how to master the gentle art of braising – even for vegetarians

mushroom ragu mushroom ragu-3

Back during my month of being a vegetarian, I remember feeling a little antsy. And it wasn’t that I was missing eating meat. You see the leaves were well and truly past turning brown and I was hanging out in the snowy mountains. And while it hadn’t actually snowed yet, Winter was well on it’s way – just the weather for hearty braising.

I was aching for a long leisurely afternoon, hanging out on the couch with a pot of something gently bubbling away in the oven. Rewarding with rich wonderful aromas every time the oven is opened for a little peek and a little stir. I was itching to braise. Normally it would have been lamb shanks, or a shoulder of lamb or even pork but they of course were off bounds. But why not braise some mushrooms? Problem solved.

what is braising?


Braising is basically slow cooking food, usually meat with some liquid, at low temperatures for a long time. The meat can be browned first to enhance the flavour but it isn’t essential. Braising goes by many names such as slow cooking, stewing, casseroling or even pot roasting.

tips for successful braising

lower temperatures for longer time are best
You can’t rush a good braised dish. While vegetables aren’t so sensitive to high temperatures, if meat gets too hot the proteins seize up and squeeze out all the lovely moisture. It also means the muscle can’t hold the sinewey goodness as it melts and you miss out on the cut-it-with-a-spoon texture of a good lamb shank.

aromatic veg make a difference
I pretty much always start a braise by softening some chopped onion. Celery and carrot are also usually invited to the party, although I tend not to bother softening them first as they’ll have plenty of time to cook through and release their sweet aromas into the sauce.

get things simmering on the stove first
I love my cast iron le creuset pot because I can pop everything in and get it simmering on the stove before it goes into the oven. The heat transfer on the stove top is much quicker so it kind of jump-starts the braising process.

If you don’t have an flame-proof casserole dish, just allow an extra half hour. Or start in a hotter oven for the first 10 minutes to get things going. Just be careful not to forget to turn the oven down like I have on occasion.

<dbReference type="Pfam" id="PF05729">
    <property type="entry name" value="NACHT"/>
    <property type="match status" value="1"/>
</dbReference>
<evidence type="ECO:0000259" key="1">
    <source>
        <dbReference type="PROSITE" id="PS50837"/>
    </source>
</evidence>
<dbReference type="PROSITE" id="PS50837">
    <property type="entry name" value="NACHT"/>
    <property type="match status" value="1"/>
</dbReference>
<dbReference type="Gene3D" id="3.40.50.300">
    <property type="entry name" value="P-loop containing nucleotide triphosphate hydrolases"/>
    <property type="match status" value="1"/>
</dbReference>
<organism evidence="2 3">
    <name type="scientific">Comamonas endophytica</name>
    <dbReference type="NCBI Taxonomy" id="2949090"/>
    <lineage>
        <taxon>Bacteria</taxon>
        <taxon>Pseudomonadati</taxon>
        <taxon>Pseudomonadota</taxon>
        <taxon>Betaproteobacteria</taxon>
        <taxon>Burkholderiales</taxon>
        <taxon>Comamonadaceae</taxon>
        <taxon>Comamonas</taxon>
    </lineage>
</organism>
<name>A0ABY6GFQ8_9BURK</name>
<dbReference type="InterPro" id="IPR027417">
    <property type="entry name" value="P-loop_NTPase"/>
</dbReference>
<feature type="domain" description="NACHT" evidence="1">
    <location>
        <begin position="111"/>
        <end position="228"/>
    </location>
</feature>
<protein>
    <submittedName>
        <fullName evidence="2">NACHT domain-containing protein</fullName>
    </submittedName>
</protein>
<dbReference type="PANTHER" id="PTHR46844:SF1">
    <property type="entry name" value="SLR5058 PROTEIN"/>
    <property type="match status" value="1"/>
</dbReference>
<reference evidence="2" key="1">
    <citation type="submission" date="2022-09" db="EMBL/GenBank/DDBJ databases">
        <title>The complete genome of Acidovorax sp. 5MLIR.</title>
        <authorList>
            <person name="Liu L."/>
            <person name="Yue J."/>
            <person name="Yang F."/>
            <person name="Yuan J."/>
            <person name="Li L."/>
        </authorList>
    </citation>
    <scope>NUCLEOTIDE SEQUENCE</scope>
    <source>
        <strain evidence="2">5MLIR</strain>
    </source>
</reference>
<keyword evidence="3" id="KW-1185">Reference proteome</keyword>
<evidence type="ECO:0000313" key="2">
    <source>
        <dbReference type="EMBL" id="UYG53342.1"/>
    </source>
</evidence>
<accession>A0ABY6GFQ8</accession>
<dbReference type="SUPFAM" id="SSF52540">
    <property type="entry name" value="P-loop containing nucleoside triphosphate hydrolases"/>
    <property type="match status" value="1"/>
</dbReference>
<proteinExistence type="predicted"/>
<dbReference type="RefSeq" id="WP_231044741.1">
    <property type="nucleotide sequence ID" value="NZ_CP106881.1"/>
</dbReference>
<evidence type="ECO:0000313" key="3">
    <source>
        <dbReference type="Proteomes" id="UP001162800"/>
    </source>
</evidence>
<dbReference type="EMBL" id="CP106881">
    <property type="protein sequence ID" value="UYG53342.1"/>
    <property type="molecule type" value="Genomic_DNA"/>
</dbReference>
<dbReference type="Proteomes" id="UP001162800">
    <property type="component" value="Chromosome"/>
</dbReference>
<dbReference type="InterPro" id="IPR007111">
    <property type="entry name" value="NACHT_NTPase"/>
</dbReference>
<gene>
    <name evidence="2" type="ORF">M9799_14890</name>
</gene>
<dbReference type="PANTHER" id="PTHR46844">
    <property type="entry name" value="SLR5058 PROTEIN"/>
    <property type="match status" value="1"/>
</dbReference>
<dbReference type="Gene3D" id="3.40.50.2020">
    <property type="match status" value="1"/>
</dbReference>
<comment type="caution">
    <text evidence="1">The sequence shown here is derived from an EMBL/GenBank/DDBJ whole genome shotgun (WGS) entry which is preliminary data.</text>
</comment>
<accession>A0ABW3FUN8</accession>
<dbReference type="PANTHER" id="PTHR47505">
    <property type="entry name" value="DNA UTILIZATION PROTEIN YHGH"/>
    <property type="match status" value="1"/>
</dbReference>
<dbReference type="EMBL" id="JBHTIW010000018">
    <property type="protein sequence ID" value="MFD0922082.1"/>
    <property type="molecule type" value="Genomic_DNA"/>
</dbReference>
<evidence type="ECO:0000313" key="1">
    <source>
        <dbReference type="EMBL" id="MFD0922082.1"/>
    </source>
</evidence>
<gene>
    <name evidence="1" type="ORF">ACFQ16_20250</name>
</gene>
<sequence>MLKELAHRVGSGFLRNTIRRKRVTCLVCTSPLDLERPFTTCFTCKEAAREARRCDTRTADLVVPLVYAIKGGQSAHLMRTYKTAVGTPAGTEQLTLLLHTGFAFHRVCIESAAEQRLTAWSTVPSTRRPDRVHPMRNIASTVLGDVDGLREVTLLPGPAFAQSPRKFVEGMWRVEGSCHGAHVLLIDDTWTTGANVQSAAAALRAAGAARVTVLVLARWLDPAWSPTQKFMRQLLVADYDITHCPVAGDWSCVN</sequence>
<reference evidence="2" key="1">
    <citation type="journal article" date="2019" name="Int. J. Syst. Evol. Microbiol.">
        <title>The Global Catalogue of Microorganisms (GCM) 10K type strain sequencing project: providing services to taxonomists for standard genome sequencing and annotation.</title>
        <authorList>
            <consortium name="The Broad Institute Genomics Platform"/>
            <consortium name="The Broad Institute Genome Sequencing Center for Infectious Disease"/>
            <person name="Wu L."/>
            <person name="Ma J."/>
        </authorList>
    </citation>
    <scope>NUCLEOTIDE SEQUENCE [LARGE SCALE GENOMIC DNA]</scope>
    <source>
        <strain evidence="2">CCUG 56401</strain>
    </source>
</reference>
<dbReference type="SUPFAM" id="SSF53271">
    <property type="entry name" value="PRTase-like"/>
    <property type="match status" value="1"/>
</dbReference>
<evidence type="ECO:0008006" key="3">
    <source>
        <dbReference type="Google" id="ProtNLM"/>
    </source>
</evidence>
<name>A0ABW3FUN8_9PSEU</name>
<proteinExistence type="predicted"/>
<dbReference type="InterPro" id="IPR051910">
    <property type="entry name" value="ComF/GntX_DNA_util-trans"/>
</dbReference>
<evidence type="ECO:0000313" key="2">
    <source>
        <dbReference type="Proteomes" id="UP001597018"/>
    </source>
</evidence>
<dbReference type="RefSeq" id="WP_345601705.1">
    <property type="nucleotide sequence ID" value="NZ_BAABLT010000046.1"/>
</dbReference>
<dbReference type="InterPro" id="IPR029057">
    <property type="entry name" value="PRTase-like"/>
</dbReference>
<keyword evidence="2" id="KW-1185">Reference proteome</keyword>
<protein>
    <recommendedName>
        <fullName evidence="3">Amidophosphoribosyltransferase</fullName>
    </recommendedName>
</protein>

regular checking & turning helps

Every oven and dish is different so I find it’s best not to set-and-forget. I tend to check every half an hour or so to make sure things aren’t drying out too much and that the heat is giving a gentle simmer rather than a rapid boil. I also like to turn the meat so that it cooks evenly and each side has a chance to brown a little.

use a ‘cartouche’
A cartouche is just a piece of baking paper that you moisten then scrunch an place over the meat. It’s great for braising where you want the sauce to reduce away from the exposed edges of the pot but not have the meat that’s above the liquid level drying out.

be prepared to top up the liquid
Trust your judgement, if it’s looking dry and the meat isn’t melting and ready, add in a little more water, stock or wine.

be prepared to reduce down the liquid
If your meat is cooked and you have a heap of watery sauce, just strain it into a large frying pan and simmer away until thickened. The meat can rest while you do this and then reheat gently once reunited with the sauce.

braises improve with time

One of the best things is that braised dishes actually tend to taste better and have a more silky texture after being chilled and reheated. Perfect for entertaining.

mushroom ragu-4

braised mushrooms
serves 8-10 with pasta

Also known as ‘mushroom’ ragu, I was pleasantly surprised at the hearty, soul warming nature of these mushies. A bonus that the satisfied both my vegetarianism and my urge to braise.

I used a combo of large field mushrooms and portobellos and a few button mushies. Feel free to mix it up with whatever mushrooms you have on hand. Some dried porcini mushrooms would add to the mushroom intensity. It will seem like a large amount of mushies but the cook right down.